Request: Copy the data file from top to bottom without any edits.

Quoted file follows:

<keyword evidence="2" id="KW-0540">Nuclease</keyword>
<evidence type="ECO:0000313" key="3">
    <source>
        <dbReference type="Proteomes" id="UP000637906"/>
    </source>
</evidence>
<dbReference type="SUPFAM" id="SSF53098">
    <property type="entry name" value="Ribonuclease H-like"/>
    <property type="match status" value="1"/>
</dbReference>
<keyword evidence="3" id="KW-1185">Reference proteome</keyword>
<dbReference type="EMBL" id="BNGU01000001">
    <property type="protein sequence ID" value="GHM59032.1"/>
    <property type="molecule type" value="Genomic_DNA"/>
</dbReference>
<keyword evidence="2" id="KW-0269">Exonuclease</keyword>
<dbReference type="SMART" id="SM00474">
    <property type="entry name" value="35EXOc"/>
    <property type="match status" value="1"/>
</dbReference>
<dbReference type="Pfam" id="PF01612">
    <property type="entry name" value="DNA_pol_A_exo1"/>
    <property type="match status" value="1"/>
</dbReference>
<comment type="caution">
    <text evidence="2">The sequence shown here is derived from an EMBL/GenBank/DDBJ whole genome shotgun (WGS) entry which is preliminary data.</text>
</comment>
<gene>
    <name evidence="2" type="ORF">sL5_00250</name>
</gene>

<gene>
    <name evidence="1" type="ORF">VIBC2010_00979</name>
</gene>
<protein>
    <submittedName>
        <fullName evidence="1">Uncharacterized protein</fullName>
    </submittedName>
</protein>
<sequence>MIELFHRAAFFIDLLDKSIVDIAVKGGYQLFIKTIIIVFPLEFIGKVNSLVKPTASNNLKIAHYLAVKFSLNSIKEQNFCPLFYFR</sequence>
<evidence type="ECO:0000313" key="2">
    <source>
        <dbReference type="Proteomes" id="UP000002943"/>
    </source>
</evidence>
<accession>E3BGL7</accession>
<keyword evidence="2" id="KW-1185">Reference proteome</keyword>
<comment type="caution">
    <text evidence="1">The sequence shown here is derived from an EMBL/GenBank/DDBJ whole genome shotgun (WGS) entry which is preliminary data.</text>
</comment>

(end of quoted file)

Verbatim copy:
<keyword evidence="2" id="KW-0540">Nuclease</keyword>
<evidence type="ECO:0000313" key="3">
    <source>
        <dbReference type="Proteomes" id="UP000637906"/>
    </source>
</evidence>
<dbReference type="SUPFAM" id="SSF53098">
    <property type="entry name" value="Ribonuclease H-like"/>
    <property type="match status" value="1"/>
</dbReference>
<keyword evidence="3" id="KW-1185">Reference proteome</keyword>
<dbReference type="EMBL" id="BNGU01000001">
    <property type="protein sequence ID" value="GHM59032.1"/>
    <property type="molecule type" value="Genomic_DNA"/>
</dbReference>
<keyword evidence="2" id="KW-0269">Exonuclease</keyword>
<dbReference type="SMART" id="SM00474">
    <property type="entry name" value="35EXOc"/>
    <property type="match status" value="1"/>
</dbReference>
<dbReference type="Pfam" id="PF01612">
    <property type="entry name" value="DNA_pol_A_exo1"/>
    <property type="match status" value="1"/>
</dbReference>
<comment type="caution">
    <text evidence="2">The sequence shown here is derived from an EMBL/GenBank/DDBJ whole genome shotgun (WGS) entry which is preliminary data.</text>
</comment>
<gene>
    <name evidence="2" type="ORF">sL5_00250</name>
</gene>

<gene>
    <name evidence="1" type="ORF">VIBC2010_00979</name>
</gene>
<protein>
    <submittedName>
        <fullName evidence="1">Uncharacterized protein</fullName>
    </submittedName>
</protein>
<sequence>MIELFHRAAFFIDLLDKSIVDIAVKGGYQLFIKTIIIVFPLEFIGKVNSLVKPTASNNLKIAHYLAVKFSLNSIKEQNFCPLFYFR</sequence>
<evidence type="ECO:0000313" key="2">
    <source>
        <dbReference type="Proteomes" id="UP000002943"/>
    </source>
</evidence>
<accession>E3BGL7</accession>
<keyword evidence="2" id="KW-1185">Reference proteome</keyword>
<comment type="caution">
    <text evidence="1">The sequence shown here is derived from an EMBL/GenBank/DDBJ whole genome shotgun (WGS) entry which is preliminary data.</text>
</comment>